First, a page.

Why the NSA's Snooping Supposedly Complies With the Fourth Amendment



Yesterday's revelations about mass NSA snooping were quickly followed by assurances from administration officials and members of Congress that it was all perfectly legal. How can that be true?

The NSA's collection of telephone records from Verizon was based on Section 215 of the PATRIOT Act, which authorizes the director of the FBI or his designee to apply for a secret court order requiring production of "any tangible things (including books, records, papers, documents, and other items) for an investigation to protect against international terrorism or clandestine intelligence activities." To obtain the order, the government need only "specify" that the records are part of such an investigation and that it is not targeting a U.S. citizen or legal resident "solely upon the basis of activities protected by the first amendment." Those requirements are considerably less demanding than the "probable cause" that the Fourth Amendment specifies as the standard for search warrants, and the resulting court orders can be much broader—in this case, seeking information on all phone calls, domestic and international, handled by Verizon (and it seems safe to assume that other carriers have received similar orders). But doesn't that sort of dragnet violate the constitutional rights of Verizon's customers? Not according to the Supreme Court, which has repeatedly said people have no Fourth Amendment rights in connection with records held by third parties, on the theory that they have voluntarily divulged that information and therefore no longer have a reasonable expectation that it will remain private. The level of protection accorded such records is therefore determined by statute.

Even at a time when people's records typically were kept on paper in filing cabinets, that doctrine did not make much sense. The Fourth Amendment, after all, protects people's "papers" as well as their "persons," "houses," and "effects," from "unreasonable searches and seizures." Why should that protection hinge on the location of those papers? The fact that you have disclosed information to a particular person or business for a particular purpose does not necessarily mean you have no legitimate interest in shielding it from government snooping. Nowadays people's "papers," including a great deal of sensitive information, are commonly kept on remote servers, which has created an anomalous situation in which the government needs a warrant to listen to a phone call or open a letter but arguably can read email at will (unless it happens to be stored on your own computer). Proposed amendments to the Electronic Communications Privacy Act would clarify that a warrant is always required to look at people's email, but the privacy of this ubiquitous method of communication will still hinge on legislation passed by Congress instead of the Fourth Amendment.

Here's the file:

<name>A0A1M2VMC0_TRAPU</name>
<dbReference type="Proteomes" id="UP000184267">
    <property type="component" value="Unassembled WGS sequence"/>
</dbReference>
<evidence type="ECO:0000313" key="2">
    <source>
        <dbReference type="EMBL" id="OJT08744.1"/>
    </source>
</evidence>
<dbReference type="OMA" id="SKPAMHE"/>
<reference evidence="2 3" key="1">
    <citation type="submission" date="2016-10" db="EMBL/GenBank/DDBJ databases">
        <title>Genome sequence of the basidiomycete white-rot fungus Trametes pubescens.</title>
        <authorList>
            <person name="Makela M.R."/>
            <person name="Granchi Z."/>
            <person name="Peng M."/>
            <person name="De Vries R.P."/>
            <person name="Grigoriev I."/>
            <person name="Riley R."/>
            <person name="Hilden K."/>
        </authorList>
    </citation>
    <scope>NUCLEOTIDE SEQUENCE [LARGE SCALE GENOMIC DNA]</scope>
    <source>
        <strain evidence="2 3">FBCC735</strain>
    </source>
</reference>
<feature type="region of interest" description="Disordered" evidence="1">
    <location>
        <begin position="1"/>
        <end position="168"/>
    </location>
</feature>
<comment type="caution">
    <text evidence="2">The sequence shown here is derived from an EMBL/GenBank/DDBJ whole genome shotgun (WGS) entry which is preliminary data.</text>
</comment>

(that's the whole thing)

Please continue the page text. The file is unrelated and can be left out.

The same appears to be true of the data collected by the NSA as part of its PRISM program, which reportedly involves direct access to the servers of Microsoft, Yahoo, Google, Facebook, PalTalk, AOL, Skype, YouTube, and Apple. The Washington Post reports that the NSA is "extracting audio and video chats, photographs, e-mails, documents, and connection logs that enable analysts to track foreign targets." The administration's defense of this program rests mainly on the claim that it targets foreigners, with collection of Americans' personal information merely "incidental." Director of National Intelligence James Clapper assures us that PRISM "cannot be used to intentionally target any U.S. citizen, any other U.S. person, or anyone located within the United States." I don't know about you, but I do not feel reassured upon hearing that Americans' privacy is compromised only by accident. In any case, whatever privacy protection Americans enjoy with respect to most of this online material, because it consists of information held by third parties, would be based on statute. And what Congress gives, Congress can take away.